Cameroon’s prospects for democracy, peace and stability are worrying as over-the-counter transfer of power looms in a difficult context.
There is a conflation of honeymoon and change in post-Biya predictions. The caste State also says why ceteris paribus such change is unlikely in Cameroon.
For a poor and conflict-ridden State, $2.56million for end of year State parties in Cameroon is a show of irresponsibility and lack of accountability.
Cameroon’s presidential election Sunday will pit incumbent Paul Biya, in power since 1982, against eight challengers amid a boycott expected in the separatist-leaning and conflict-stricken Anglophone Regions.
The regime is working hard to eliminate any traces of opposition so that any protests will be inconsequential. The army will be unleashed to repress any such attempts in the most violent of ways.
It appears that democracy is instead being controlled by President Biya to promote civil strife, anger, and instability. It is time for Cameroonians, especially the ruling elite to look deep into their souls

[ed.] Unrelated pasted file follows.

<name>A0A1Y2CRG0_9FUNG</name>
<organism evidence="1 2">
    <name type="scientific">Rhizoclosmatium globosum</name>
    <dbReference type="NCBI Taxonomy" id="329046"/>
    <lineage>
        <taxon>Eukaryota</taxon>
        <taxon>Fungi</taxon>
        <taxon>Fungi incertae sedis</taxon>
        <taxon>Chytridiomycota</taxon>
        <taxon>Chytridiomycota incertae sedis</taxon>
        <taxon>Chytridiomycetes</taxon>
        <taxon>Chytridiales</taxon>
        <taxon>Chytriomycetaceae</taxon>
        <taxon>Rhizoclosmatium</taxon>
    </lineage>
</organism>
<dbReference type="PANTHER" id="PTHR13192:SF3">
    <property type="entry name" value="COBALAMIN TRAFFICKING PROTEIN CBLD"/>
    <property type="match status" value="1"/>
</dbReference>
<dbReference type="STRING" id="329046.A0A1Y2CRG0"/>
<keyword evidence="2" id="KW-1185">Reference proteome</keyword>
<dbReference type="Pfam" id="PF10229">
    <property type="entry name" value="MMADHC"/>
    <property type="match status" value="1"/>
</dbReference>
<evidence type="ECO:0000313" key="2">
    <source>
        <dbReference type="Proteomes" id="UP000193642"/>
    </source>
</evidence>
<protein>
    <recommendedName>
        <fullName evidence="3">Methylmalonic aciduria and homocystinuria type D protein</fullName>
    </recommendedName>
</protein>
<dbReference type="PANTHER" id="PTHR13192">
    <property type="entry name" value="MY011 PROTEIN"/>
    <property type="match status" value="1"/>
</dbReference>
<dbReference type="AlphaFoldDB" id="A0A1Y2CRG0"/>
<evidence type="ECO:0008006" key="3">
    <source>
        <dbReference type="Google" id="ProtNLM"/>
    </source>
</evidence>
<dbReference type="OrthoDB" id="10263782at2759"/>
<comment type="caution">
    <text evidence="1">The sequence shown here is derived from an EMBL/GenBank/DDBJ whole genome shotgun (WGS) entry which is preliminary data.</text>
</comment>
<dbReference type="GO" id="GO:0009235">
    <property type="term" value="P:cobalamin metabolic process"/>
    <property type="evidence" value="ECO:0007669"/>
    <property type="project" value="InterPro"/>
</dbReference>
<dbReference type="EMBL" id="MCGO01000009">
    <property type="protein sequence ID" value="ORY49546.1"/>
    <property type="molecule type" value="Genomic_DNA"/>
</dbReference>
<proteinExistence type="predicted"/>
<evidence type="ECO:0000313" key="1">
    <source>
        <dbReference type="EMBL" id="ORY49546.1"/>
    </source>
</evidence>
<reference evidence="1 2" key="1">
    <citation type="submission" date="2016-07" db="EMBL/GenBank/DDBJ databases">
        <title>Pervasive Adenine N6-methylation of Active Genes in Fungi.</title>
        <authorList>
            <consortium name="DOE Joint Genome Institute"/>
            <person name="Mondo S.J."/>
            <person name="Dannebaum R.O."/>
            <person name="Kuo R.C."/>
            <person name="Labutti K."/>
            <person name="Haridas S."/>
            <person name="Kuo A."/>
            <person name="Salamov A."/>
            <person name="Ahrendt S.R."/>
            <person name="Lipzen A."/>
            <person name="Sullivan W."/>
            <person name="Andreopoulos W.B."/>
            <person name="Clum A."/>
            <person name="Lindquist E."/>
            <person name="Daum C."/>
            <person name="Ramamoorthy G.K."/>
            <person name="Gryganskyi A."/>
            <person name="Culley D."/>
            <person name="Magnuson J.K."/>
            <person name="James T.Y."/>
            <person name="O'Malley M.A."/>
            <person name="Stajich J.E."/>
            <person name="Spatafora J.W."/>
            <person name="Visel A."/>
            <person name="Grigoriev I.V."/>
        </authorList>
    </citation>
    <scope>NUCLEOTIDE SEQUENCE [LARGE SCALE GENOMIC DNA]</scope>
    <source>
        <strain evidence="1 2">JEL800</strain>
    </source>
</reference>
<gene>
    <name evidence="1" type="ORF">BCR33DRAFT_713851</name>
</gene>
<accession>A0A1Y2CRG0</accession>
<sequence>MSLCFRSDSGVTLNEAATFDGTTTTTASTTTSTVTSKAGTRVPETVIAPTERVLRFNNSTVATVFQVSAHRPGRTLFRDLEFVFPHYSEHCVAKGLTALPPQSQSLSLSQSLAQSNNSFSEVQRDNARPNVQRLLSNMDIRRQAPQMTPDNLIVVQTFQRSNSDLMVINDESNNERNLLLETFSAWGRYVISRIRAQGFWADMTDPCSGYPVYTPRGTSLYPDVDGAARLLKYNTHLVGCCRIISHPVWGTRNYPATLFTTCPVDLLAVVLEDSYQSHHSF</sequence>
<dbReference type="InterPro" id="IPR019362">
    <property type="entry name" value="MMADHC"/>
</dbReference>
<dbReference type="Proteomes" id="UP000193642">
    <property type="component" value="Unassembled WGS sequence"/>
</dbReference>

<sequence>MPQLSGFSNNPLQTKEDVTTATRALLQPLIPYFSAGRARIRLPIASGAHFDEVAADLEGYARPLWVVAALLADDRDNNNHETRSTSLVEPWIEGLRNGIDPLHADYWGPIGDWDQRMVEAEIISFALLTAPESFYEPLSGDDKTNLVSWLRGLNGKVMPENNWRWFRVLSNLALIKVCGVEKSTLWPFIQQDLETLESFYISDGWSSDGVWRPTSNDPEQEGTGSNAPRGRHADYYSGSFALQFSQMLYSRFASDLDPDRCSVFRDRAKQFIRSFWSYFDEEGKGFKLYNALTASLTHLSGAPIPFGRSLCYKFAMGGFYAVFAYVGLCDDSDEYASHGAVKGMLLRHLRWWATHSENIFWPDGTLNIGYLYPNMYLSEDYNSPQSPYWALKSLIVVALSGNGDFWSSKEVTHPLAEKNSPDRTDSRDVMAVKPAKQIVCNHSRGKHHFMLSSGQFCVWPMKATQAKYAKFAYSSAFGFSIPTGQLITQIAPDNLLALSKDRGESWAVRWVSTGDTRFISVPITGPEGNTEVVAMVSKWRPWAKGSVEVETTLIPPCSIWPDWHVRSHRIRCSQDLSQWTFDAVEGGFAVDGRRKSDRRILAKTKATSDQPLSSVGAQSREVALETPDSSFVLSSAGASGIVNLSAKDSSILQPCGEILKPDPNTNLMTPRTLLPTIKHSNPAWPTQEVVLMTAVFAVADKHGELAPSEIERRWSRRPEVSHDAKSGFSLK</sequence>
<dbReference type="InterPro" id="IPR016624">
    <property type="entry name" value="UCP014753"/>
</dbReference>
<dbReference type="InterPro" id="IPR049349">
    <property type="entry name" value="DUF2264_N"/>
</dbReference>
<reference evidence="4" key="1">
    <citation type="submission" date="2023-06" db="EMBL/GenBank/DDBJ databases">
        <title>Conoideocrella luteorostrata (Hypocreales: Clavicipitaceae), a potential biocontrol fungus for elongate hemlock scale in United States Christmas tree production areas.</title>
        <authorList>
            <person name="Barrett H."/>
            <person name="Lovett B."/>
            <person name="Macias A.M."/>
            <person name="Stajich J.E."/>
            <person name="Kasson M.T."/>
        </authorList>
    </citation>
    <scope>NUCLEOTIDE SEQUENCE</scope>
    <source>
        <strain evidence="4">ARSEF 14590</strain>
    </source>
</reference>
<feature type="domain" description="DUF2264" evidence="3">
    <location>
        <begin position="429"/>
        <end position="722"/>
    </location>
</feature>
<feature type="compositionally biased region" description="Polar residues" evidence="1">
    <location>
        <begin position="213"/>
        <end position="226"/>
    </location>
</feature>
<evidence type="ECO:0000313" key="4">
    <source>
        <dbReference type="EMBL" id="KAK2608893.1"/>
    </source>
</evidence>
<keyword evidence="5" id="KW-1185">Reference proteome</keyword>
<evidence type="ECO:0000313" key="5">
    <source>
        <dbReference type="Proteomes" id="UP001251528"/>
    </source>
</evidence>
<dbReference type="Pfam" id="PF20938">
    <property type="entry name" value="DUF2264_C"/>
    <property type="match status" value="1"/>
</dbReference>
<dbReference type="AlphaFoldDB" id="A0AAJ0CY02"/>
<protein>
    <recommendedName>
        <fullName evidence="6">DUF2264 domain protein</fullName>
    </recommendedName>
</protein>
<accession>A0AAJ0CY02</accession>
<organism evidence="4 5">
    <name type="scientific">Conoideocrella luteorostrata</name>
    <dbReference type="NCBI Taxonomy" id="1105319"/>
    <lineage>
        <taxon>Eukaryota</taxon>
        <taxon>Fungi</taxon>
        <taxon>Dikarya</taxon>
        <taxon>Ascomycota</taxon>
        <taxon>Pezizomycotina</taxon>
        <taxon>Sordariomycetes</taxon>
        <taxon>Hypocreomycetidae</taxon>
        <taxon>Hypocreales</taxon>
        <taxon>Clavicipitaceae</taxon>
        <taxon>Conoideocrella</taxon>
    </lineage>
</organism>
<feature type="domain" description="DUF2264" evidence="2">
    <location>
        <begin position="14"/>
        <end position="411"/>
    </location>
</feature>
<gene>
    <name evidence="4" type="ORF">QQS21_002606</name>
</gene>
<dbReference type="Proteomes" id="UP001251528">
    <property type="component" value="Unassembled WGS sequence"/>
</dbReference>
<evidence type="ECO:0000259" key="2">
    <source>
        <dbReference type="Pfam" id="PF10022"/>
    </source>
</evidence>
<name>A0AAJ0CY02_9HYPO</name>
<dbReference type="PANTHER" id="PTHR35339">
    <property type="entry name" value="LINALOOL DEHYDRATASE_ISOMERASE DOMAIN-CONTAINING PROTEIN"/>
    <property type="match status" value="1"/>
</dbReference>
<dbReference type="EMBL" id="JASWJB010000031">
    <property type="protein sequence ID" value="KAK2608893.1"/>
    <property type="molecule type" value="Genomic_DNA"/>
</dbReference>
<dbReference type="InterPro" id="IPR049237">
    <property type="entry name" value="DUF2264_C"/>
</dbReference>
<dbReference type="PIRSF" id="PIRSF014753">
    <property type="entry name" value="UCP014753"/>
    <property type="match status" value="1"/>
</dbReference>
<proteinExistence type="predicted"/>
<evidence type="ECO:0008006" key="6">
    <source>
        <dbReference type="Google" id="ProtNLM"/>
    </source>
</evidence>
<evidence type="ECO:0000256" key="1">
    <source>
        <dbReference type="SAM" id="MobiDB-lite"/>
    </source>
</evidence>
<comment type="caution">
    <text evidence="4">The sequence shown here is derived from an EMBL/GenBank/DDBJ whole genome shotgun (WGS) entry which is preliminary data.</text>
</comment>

Is everyone calling for the President to stay in power? If so, one might reasonably then question if elections have become a formality in Cameroon, perhaps a “tick the box” exercise meant to satisfy Western conditionality for more aid.
You may ask yourself as a DC reader why this article is even important. Why should you know these issues about the La République du Cameroun? Well, DC readers are interested in politics.
Local and international pressure forced President Paul Biya of Cameroon to order the reinstatement of the internet in BSC on April 20th after shutting it down for 93 days.
Since January 18 the regime has shut down the internet for British Southern Cameroon in a measure of collective punishment and a show of cowardice.